There he met with Dick Erickson, the iconic, tireless, drill-sergeant-like director of rowing for the Huskies. In 1970, Erickson and his Washington crew were invited by the Seattle Yacht Club to create a regatta as a “warm up” to the SYC’s annual Opening Day boat parade. The Huskies proceeded to win 12 of the first 16 Opening Day regattas against local and regional competition. In that time, they also won two national championships. It was Erickson who opened the sport to women at UW in 1975.

Jacobi’s meeting with Erickson that day also included Bob Ernst, the affable, energetic women’s crew coach at Washington at the time.

“He said, ‘Oh, my God! You’ve got this great event. You’ve got this great venue. And you are racing Oregon State,’ ” recalls Ernst, a born talker, recruiter and rowing advocate who eventually took over for Erickson and led Husky crew until 2015.

Erickson knew he and his athletic director at Washington, Mike Lude, needed another group on board with Jacobi’s idea to bolster the Opening Day Regatta.

“Bob, Dick and I met with Frank Young of the Seattle Yacht Club,” Lude said. “They were really interested in making Opening Day of the boating season bigger, too.

“Let me tell you something: I don’t know squat about rowing,” said Lude, a former U.S. Marine Corps officer, assistant college football coach and head baseball coach at Hillsdale and Maine. “But it didn’t take me two weeks to see that rowing was a traditional and very big part of Husky athletics. My thought was to help rowing.”

With that, what had for 16 years been regional crew races coinciding with Seattle’s Opening Day boat parade became the Windermere Cup, a world-renowned spectacle along a unique, man-made cut of water south of Washington’s Husky Stadium.

“I had no idea it would grow into this. I didn’t even know we’d be allowed to call it the Windermere Cup,” Jacobi said. “I thought, they will probably want to name it after some famous rower or something. So that was a big deal.”

So was the real estate man’s ambitions for his new event.

Beginning a legacy

“It was great to have the Soviets for the first (Windermere Cup). It was a world event,” Lude said. “And with Bob’s connections we’ve had crews from Australia, New Zealand, Great Britain, the Balkan states, Italy … all of them come to Washington to race in the Windermere Cup. We didn’t know if we’d have John’s support beyond the first year, but after that first one, he was so excited it was easy to get his blessing for the second year.”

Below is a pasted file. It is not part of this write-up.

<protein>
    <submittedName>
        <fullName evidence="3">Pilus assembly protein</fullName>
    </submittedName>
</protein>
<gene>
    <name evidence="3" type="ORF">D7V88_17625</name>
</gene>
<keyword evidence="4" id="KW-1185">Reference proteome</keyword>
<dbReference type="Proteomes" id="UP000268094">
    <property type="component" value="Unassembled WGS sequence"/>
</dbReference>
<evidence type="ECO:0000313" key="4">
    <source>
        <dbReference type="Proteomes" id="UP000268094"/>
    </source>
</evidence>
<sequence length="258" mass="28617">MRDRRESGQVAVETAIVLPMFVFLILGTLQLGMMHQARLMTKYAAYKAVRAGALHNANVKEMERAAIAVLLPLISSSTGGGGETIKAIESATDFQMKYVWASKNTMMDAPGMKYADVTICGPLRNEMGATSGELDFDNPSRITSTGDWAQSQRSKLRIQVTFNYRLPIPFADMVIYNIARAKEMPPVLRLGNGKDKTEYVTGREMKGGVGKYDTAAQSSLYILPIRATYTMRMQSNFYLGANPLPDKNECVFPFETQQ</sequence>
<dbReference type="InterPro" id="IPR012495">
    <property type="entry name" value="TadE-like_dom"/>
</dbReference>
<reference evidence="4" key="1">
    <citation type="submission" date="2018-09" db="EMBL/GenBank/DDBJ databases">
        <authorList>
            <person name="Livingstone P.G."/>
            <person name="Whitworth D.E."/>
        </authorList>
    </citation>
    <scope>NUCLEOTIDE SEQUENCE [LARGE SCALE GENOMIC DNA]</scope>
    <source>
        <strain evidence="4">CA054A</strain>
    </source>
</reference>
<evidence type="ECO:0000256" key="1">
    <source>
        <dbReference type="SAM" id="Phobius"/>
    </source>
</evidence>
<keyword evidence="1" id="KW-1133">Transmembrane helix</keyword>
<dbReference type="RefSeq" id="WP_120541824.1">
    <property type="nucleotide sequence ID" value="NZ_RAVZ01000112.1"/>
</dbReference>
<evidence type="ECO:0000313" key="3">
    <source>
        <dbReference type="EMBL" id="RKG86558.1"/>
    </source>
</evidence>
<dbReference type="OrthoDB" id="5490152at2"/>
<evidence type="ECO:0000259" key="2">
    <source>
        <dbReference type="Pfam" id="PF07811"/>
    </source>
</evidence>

And the third. And the fourth, the fifth … the 28th.

“As long as he’s upstairs in that office at Windermere, no one else will sponsor and put on this race,” Lude said.

Windermere and the Huskies invited the former Soviet Union and its subsequent independent states back to four more Windermere Cups.

In 1992, the newly independent Lithuanians finished second to both UW’s men’s and women’s crews. In 1996, Russia’s men’s team finished second to UW and its women finished third behind the winning Huskies and second-place Yale. In 2003, Belarus beat Washington and Notre Dame in the men’s final of the Windermere Cup, and in 2006, the Russian Rowing Federation’s men’s and women’s teams won the Windermere Cup.

Now, in 2016, the Russians are returning for the event’s 30th year. Racing begins at 10:20 a.m. Saturday at the Montlake Cut, with the women’s and men’s Windermere Cup races launching at 11:40 a.m. and 11:55 a.m., respectively, followed by the Opening Day parade of boats.

All this started from Jacobi reading Newnham’s column in the Sunday paper, the Windermere chief going to Erickson and Ernst the next day, and the coaches going to UW athletic director Lude to carry the first, grand Windermere Cup from idea to ideal in 12 months.

“It was a dream that became a reality, because it went great,” Lude said. “All of the credit to Bob and to Dick. The rest of it — all I had to do was convince people.”